LINGUIST List 25.703

Tue Feb 11 2014

Diss: Sociolinguistics: Rezaei: 'A Longitudinal Investigation of EFL Learners' Identity Construction in the Iranian Context'

Editor for this issue: Xiyan Wang <>

Date: 11-Feb-2014
From: Saeed Rezaei <>
Subject: A Longitudinal Investigation of EFL Learners' Identity Construction in the Iranian Context
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Institution: Allameh Tabataba’i University
Program: English Language and Literature
Dissertation Status: Completed
Degree Date: 2013

Author: Saeed Rezaei

Dissertation Title: A Longitudinal Investigation of EFL Learners' Identity Construction in the Iranian Context

Linguistic Field(s): Sociolinguistics

Dissertation Director:
Mohammad Khatib
Sasan Baleghizadeh
Fahimeh Marefat

Dissertation Abstract:

This study consisted of three phases including 1) model and questionnaire
development phase, 2) nation-wide survey phase, and 3) post-survey
interviews. The first phase of this study was exploratory in nature. In
this phase, a model and a questionnaire of language identity were developed
and validated for the Iranian context. In order to develop the model,
extensive readings of the literature on language and identity both in Iran
and abroad were executed. Based on the literature and consultations with
experts, a model with six components was hypothesized. In order to test and
validate the model, a questionnaire was developed and validated to tap the
components of the hypothesized model. The reliability of the questionnaire
based on Cronbach's Alpha was estimated 0.73 and exploratory factor
analysis along with content analysis confirmed the validity of the
questionnaire. Then, the model was tested by feeding the data from the
questionnaire (193 respondents) to the model. Structural Equation Modeling
(SEM) through AMOS 21 was utilized to test the model. The initial results
showed a poor fit model; however, the model was trimmed by removing one
item from the questionnaire and final statistical indices indicated that
the model was fit. In phase two, the validated 19-item questionnaire from
the previous phase was administered (both online and by hand) to 1851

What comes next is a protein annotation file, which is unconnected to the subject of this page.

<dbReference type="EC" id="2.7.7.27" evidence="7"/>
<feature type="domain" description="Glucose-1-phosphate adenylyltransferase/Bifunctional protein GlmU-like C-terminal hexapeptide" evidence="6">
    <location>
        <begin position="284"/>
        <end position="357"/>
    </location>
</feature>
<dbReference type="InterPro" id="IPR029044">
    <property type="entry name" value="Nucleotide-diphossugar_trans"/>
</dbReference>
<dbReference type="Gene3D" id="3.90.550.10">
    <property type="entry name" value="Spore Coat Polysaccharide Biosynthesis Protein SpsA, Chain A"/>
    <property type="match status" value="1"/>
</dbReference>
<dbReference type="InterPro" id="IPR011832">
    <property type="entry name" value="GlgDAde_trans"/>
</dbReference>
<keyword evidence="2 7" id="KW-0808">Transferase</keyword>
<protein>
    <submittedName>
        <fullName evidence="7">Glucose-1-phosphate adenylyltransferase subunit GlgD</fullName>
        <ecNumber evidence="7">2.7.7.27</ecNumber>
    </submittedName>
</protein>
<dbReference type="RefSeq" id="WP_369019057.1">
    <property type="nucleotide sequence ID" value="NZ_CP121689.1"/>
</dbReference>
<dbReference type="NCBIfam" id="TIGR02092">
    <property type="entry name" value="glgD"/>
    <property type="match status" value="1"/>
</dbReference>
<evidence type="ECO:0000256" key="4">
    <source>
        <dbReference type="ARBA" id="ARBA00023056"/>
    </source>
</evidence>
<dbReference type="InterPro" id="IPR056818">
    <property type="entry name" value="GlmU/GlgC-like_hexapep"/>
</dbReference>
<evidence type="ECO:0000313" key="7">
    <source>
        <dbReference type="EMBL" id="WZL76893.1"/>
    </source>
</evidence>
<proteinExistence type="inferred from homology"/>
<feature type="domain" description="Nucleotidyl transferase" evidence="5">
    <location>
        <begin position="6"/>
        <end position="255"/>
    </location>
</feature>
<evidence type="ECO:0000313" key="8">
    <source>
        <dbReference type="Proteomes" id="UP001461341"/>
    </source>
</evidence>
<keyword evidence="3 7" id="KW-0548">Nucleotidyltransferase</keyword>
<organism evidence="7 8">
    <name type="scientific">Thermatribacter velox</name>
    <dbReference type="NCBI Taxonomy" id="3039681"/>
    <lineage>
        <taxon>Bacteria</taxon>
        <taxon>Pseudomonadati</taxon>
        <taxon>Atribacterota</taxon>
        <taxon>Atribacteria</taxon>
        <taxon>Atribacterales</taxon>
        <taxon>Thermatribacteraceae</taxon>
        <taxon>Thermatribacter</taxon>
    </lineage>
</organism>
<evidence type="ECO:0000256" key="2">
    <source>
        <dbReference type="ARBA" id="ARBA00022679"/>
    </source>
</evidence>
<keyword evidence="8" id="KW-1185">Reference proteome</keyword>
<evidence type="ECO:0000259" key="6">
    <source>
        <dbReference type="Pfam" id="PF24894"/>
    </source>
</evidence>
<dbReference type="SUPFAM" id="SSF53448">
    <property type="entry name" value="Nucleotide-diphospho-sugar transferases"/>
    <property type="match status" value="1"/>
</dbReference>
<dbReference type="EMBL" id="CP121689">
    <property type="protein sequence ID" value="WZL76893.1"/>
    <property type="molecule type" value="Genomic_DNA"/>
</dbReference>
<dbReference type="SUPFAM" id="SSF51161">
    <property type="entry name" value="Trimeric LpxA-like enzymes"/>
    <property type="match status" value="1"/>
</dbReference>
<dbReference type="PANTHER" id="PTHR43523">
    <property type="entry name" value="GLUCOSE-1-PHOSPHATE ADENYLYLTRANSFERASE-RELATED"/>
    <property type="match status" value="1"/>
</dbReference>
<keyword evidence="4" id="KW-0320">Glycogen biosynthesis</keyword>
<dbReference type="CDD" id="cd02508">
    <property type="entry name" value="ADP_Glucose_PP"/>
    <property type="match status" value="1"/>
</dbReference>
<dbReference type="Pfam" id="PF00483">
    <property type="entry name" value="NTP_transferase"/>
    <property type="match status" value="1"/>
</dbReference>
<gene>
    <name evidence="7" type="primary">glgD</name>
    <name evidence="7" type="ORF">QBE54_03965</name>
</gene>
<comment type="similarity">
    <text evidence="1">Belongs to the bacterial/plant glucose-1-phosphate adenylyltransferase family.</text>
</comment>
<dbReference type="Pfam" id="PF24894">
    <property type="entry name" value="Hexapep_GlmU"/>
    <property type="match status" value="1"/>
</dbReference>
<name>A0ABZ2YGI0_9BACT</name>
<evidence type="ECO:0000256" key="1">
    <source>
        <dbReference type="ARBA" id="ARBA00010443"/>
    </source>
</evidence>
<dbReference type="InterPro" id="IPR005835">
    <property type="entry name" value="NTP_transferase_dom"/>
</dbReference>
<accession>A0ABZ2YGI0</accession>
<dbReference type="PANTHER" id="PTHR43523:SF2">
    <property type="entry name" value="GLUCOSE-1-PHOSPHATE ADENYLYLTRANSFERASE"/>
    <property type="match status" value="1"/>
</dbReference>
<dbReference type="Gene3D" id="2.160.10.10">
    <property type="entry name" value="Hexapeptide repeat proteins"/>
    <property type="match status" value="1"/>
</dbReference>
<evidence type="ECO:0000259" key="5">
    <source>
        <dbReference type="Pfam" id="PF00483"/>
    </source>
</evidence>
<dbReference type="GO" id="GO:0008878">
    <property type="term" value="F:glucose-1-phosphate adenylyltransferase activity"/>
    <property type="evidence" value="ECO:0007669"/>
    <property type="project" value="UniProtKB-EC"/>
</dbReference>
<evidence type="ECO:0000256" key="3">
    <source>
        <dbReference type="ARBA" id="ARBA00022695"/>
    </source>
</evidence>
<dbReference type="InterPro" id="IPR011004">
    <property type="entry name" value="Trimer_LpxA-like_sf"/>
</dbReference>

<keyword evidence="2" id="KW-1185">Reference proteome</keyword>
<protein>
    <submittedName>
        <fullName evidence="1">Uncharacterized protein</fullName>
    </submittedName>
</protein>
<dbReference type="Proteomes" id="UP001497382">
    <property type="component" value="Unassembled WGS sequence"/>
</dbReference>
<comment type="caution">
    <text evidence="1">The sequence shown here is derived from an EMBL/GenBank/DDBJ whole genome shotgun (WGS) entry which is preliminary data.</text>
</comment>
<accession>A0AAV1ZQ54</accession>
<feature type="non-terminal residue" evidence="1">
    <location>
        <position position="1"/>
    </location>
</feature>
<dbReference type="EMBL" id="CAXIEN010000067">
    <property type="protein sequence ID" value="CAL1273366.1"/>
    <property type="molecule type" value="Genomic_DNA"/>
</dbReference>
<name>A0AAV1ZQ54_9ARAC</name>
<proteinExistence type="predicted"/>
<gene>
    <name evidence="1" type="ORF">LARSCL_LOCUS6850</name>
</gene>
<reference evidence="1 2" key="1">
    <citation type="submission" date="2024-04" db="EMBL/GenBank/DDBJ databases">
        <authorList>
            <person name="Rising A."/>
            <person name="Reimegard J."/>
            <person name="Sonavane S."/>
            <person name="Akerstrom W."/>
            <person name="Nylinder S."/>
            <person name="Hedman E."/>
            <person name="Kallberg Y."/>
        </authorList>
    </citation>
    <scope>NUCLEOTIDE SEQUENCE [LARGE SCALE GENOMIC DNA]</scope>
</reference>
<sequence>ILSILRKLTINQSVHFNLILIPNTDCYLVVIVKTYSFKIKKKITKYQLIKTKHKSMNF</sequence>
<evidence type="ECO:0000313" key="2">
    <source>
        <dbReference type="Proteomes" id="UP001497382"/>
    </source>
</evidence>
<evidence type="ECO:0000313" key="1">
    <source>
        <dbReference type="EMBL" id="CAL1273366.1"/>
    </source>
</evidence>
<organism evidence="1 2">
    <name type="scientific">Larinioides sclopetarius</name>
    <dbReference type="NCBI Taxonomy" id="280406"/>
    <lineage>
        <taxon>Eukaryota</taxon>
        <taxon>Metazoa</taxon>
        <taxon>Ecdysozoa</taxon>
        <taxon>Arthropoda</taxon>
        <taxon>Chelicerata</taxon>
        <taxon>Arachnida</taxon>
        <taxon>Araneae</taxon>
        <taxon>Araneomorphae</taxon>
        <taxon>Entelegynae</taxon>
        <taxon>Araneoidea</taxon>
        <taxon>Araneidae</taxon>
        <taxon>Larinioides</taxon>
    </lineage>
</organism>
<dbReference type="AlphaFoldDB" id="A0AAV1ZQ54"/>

English language learners from different parts of Iran. The results
indicated that the participants showed a moderate level of language
identity. In addition, the t-test results showed that there was no
significant difference between the language identity of the male and female
groups. However, there were significant differences among the participants
from different age groups and different language proficiency levels based
on the ANOVA tests and Scheffe post-hoc tests. The results of this phase
also showed that the participants favored American English (73.3%) as the
most interesting variety of English followed by British English (23.6%),
Persian English (1.6%), Canadian English (1.2%), and Australian English
(0.3%). In the third phase of this study, individual and focus-group
interviews were conducted with 30 English language learners recruited from
the second phase of this study. The results showed that Iranian English
language learners favor American English for its being nicer to the ear,
easier to produce, understandable, more widely acceptable, and more
prestigious. They also favored British English for its being classic and
polite. Some even said that Persian pronunciation would be OK as far as the
main purpose is communication. There were no clear reasons for the
popularity of Canadian and Australian English except for the countries
associated with them for living purposes. The results from this phase also
indicated that Iranian English language learners value English in Iran for
its economic, cultural, and social capitals. The results from this part are
discussed from Bourdieu's (1991) theory of language and power and how
English language brings language, social, and cultural capital with it.
Subsequently, in a meta-inferencing move the pedagogical and theoretical
implications of this study in sociolinguistics and anthropological
linguistics are discussed. The limitations and delimitations are
pinpointed; and finally some under-researched topics are provided for
further research.

Page Updated: 11-Feb-2014